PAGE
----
SA's top Aids researcher joins elite Einstein club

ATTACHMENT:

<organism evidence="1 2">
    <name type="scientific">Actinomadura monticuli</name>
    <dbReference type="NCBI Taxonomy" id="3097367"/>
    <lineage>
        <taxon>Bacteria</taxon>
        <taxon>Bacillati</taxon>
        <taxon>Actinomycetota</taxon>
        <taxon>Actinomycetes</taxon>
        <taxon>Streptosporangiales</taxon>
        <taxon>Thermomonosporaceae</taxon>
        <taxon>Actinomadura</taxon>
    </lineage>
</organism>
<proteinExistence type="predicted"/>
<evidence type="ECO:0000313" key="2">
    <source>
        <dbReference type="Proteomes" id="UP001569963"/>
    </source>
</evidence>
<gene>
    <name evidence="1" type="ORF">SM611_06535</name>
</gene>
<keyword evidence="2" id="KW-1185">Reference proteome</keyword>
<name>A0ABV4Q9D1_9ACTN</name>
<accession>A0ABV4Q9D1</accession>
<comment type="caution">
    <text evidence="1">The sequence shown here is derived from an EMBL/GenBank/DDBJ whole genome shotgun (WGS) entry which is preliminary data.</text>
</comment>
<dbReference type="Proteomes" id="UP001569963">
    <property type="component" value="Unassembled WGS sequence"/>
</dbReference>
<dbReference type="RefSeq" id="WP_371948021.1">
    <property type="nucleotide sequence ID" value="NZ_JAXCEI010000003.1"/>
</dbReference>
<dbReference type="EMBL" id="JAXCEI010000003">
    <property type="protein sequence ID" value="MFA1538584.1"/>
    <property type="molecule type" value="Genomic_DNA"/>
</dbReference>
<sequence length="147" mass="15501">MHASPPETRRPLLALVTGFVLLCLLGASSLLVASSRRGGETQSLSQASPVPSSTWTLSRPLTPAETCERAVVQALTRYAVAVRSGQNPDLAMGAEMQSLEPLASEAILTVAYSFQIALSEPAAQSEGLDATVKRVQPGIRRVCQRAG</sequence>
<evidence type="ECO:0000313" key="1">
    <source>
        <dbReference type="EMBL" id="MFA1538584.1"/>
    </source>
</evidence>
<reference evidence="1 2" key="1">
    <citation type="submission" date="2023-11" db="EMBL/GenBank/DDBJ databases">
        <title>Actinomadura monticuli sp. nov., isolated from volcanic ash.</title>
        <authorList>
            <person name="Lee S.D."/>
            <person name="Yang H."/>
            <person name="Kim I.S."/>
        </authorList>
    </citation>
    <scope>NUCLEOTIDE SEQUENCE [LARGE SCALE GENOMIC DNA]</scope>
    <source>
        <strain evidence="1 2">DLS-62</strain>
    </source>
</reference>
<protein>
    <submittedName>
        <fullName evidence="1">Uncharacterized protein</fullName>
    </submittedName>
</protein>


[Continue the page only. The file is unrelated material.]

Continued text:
The London based Royal Society was established in 1660 by royal charter and has inclu ded many of the world's leading scientists over the past four cen turies, from Isaac Newton and Charles Darwin to Albert Ein stein and Stephen Hawking. Fellowship of the society is awarded to an individual who has made a "substantial contri bution to the improvement of natural knowledge, including mathematics, engineering sci ence and medical science". Karim is the director of the Centre for the Aids Programme of Research in SA Caprisa and Caprisa professor of global health at the Maliman School of Public Health at Columbia Uni versity in New York. He is also pro vice chancel lor research at the University of KwaZulu Natal. On his return from the induction on Monday, the pro fessor said the "enormity of the occasion ... hits you when you have to go up during the induc tion to sign the book'." This is the same book that was signed in 1660 by Sir Christopher Wren and others who founded the Royal Society. It has signatures of many of the world's great scientists. "I felt truly humbled to be in such august company and I know that I could never have achieved this without the amaz ing people that I work with in Caprisa and our many collabo rators," he said. Karim was hailed in a 2014 Nature Medicine article as "one of SA's undisputed leaders in clinical research" and is credited with turning around the Medical Research Council. He chairs the UNAids scientific expert panel and the World Health Organisation strategic and technical advisory group on HIV. He is also an elected member of the US National Academy of Medicine and the American Academy of Microbiology.